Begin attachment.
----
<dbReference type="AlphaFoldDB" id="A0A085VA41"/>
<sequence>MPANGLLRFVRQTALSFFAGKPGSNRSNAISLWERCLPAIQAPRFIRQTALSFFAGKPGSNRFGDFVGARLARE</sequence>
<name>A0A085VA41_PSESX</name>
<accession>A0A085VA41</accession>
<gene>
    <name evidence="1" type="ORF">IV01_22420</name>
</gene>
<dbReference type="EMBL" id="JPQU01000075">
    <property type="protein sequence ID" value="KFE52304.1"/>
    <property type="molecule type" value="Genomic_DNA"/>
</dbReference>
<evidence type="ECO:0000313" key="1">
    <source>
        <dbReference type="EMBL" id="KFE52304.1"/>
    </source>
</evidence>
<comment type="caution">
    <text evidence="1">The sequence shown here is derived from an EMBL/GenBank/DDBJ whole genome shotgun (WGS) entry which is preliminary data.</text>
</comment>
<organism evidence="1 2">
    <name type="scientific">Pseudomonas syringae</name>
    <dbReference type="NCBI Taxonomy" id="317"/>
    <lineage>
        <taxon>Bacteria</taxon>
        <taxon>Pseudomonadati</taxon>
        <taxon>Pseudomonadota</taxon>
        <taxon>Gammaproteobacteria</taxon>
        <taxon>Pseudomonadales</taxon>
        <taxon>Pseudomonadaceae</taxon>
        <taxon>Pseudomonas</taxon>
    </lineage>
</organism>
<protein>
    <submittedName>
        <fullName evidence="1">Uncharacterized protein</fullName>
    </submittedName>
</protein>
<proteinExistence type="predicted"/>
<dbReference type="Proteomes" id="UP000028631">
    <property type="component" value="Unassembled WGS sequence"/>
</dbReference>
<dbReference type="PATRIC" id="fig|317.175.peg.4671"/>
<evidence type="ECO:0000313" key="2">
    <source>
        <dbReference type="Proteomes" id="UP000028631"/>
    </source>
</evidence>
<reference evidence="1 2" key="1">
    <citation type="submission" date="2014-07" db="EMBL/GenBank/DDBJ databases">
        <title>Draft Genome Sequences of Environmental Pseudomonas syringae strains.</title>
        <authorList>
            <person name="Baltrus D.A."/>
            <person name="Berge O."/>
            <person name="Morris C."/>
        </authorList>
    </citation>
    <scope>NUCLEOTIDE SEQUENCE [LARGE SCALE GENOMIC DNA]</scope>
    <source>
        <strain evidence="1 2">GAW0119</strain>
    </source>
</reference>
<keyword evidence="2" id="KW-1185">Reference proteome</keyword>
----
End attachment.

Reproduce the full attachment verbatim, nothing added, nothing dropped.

<dbReference type="AlphaFoldDB" id="A0A085VA41"/>
<sequence>MPANGLLRFVRQTALSFFAGKPGSNRSNAISLWERCLPAIQAPRFIRQTALSFFAGKPGSNRFGDFVGARLARE</sequence>
<name>A0A085VA41_PSESX</name>
<accession>A0A085VA41</accession>
<gene>
    <name evidence="1" type="ORF">IV01_22420</name>
</gene>
<dbReference type="EMBL" id="JPQU01000075">
    <property type="protein sequence ID" value="KFE52304.1"/>
    <property type="molecule type" value="Genomic_DNA"/>
</dbReference>
<evidence type="ECO:0000313" key="1">
    <source>
        <dbReference type="EMBL" id="KFE52304.1"/>
    </source>
</evidence>
<comment type="caution">
    <text evidence="1">The sequence shown here is derived from an EMBL/GenBank/DDBJ whole genome shotgun (WGS) entry which is preliminary data.</text>
</comment>
<organism evidence="1 2">
    <name type="scientific">Pseudomonas syringae</name>
    <dbReference type="NCBI Taxonomy" id="317"/>
    <lineage>
        <taxon>Bacteria</taxon>
        <taxon>Pseudomonadati</taxon>
        <taxon>Pseudomonadota</taxon>
        <taxon>Gammaproteobacteria</taxon>
        <taxon>Pseudomonadales</taxon>
        <taxon>Pseudomonadaceae</taxon>
        <taxon>Pseudomonas</taxon>
    </lineage>
</organism>
<protein>
    <submittedName>
        <fullName evidence="1">Uncharacterized protein</fullName>
    </submittedName>
</protein>
<proteinExistence type="predicted"/>
<dbReference type="Proteomes" id="UP000028631">
    <property type="component" value="Unassembled WGS sequence"/>
</dbReference>
<dbReference type="PATRIC" id="fig|317.175.peg.4671"/>
<evidence type="ECO:0000313" key="2">
    <source>
        <dbReference type="Proteomes" id="UP000028631"/>
    </source>
</evidence>
<reference evidence="1 2" key="1">
    <citation type="submission" date="2014-07" db="EMBL/GenBank/DDBJ databases">
        <title>Draft Genome Sequences of Environmental Pseudomonas syringae strains.</title>
        <authorList>
            <person name="Baltrus D.A."/>
            <person name="Berge O."/>
            <person name="Morris C."/>
        </authorList>
    </citation>
    <scope>NUCLEOTIDE SEQUENCE [LARGE SCALE GENOMIC DNA]</scope>
    <source>
        <strain evidence="1 2">GAW0119</strain>
    </source>
</reference>
<keyword evidence="2" id="KW-1185">Reference proteome</keyword>